Netflix‘s French-language crime caper starts off solid, and had me totally gripped by the cliffhanger at the end of part one. I’m so glad I didn’t start watching until part two was available as otherwise I’d have been pretty upset not to have a conclusion to the story!
Most of the credit falls to the charm of actor Omar Sy for bringing this unlikely protagonist to life, a thief inspired by the stories and modus operandi of gentleman thief Arsène Lupin. He infuses him with a depth that goes beyond the usual tough-guy-seeking-revenge narrative, allowing him to stride through modern-day Paris like a larcenous Luther with more lightness and levity. And alliteration.
Each episode is like a Rube Goldberg machine with flashbacks, the whole tapestry unveiled like a magic trick, and I can’t wait for more. Luckily, the show has been renewed for a third part. Though I’m guessing they’ll end that with a mid-season cliffhanger again!
Continuing a trend from issue 18, today’s recipe is once again something that my nearly four-year old daughter asked for. She’s a big fan of Disney‘s Mira, Royal Detective, set in a fictional kingdom in late 19th century India. So obviously I needed to learn how to make the protagonist’s favourite beverage:
If you have ice lolly moulds, the mixture makes delicious mango ice lollies!
There’s a thing that Gen Z… that the TikTok Generation… Dammit, there’s got to be a more elegant way of referring to the next generation, the current under-24s, than those two terms. Surely? Can we portmanteau them? Gen ZigZag? That’s silly, right? It’ll never catch on, and it’s silly.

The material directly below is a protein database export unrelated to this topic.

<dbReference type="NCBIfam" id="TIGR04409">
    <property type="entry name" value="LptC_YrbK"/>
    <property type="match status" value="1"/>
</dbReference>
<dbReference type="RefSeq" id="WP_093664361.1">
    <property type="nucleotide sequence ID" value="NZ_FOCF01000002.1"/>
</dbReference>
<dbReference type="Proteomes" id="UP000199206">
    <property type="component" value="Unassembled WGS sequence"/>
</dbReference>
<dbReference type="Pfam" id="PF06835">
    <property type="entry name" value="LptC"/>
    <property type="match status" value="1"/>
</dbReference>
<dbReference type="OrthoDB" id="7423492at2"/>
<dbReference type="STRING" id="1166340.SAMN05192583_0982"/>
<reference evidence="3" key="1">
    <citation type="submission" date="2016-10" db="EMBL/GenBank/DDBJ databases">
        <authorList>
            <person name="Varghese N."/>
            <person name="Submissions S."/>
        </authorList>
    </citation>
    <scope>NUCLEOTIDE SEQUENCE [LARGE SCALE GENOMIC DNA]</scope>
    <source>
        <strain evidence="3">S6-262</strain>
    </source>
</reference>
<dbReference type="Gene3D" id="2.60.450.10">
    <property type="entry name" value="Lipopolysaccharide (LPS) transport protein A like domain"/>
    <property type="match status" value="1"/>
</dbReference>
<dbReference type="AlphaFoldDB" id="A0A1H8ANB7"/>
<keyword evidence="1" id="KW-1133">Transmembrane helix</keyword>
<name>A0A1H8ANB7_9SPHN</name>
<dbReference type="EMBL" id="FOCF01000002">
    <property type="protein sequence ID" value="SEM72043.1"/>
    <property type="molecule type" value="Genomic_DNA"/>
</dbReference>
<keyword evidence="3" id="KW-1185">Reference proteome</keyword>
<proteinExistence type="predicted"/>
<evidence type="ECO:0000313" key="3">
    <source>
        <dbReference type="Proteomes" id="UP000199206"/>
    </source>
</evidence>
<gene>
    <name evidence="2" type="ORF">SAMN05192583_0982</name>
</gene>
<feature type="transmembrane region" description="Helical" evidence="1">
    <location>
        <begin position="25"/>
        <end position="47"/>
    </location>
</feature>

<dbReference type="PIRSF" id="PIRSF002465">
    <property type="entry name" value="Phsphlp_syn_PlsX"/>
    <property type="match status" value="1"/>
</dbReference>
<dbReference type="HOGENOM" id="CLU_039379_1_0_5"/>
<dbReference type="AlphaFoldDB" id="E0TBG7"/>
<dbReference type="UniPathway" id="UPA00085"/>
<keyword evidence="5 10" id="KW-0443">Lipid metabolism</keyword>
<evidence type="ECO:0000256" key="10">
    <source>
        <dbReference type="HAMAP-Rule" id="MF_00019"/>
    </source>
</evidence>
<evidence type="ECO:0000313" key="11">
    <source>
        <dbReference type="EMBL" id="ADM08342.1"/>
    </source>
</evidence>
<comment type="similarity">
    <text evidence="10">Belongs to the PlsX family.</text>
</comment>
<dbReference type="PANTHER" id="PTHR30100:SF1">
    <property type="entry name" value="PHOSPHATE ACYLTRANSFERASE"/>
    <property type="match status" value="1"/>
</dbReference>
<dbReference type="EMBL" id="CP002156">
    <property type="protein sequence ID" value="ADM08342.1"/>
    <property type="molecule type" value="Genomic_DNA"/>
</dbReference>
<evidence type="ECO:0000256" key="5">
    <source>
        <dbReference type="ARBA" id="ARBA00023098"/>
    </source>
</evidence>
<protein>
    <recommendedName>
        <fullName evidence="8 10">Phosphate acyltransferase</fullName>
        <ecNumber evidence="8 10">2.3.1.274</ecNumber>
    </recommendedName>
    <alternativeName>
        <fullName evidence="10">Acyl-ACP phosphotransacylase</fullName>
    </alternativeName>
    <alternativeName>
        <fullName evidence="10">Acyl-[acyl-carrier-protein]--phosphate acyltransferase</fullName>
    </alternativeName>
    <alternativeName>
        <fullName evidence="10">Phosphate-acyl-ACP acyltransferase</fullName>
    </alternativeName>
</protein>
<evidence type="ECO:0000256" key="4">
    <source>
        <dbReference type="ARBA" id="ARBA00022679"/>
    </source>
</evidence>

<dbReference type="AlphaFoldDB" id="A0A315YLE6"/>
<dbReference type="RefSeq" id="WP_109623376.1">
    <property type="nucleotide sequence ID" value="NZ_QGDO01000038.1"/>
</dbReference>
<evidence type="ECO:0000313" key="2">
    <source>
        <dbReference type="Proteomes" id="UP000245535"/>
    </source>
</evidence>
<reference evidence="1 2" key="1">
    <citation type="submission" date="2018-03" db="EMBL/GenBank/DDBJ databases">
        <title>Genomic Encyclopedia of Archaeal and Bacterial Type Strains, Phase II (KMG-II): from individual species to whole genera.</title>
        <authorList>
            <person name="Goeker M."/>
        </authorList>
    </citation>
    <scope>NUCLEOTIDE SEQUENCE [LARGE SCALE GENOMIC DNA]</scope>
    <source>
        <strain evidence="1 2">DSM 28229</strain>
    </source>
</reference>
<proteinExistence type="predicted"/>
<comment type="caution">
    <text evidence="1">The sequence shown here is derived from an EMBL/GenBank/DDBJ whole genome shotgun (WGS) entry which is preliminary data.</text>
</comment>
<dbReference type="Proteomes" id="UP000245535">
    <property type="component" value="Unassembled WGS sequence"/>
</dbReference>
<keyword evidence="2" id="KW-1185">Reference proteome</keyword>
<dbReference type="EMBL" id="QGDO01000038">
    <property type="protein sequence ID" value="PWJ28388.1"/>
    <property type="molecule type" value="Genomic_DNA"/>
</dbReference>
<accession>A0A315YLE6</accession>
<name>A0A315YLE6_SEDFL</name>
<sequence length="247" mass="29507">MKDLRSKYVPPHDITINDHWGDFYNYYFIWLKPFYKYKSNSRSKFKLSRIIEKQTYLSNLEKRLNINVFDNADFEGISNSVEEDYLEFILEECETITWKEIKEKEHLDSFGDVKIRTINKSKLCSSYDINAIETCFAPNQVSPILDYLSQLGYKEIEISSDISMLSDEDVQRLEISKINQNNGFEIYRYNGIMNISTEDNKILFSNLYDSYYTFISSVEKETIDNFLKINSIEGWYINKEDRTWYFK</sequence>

Anyway, there’s a thing that Gen ZigZag say in their internet me-mes, that I’ve been thinking about a lot this week:
“If I’m too much, find less.”
I’m hesitant to delve into soundbite-driven, mass-market cod philosophy, there’s plenty of that on the market. Although, related note: have you noticed that when it’s for men, the books are described as self-growth or personal development, but when they’re aimed at women or listed in women’s magazines, they’re described as self help?
But that aside, the quoted phrase dovetails into one I found on Instagram:
“If you always have to be the bigger person, stop hanging around with smaller people.”
Both of these bon mots tend to be directed towards inter-personal relationships, dating, friendships and situationships. But it’s made me think about how we talk, and relate, to ourselves. Those self-deprecating things we say to ourselves, the self-doubt we allow to grow in ourselves, the self-editing we do to fit ourselves into the shape we think fits best.
Some element of that can be what we need to do to fit into society, or a group. Some of it can be down to the misfortunes of our brain chemistry. Some of it can be due to unresolved trauma. But some of it is because we’ve made a decision to try and be reasonable, to make space for the unreasonable.
I’ll be honest, I’m not sure where I’m going with this. As the section says, it’s on my mind. If I had figured it out, it wouldn’t be on my mind any more.
Well, what do you know? It turns out I did have something to write about? Such as it is.
Sadly though, I don’t think I’ll have time for a full podcast episode this week. I’ll still record something and append the playlist to it, but I think I’m going to have to give some thought to what I want to do with it.
My primary focus this weekend will be my daughter’s birthday party. There will be mermaids and cake and children on a sugar rush, so what better opportunity to dust off one of the cameras and throw myself into the fray.
A bien tot, mes amis!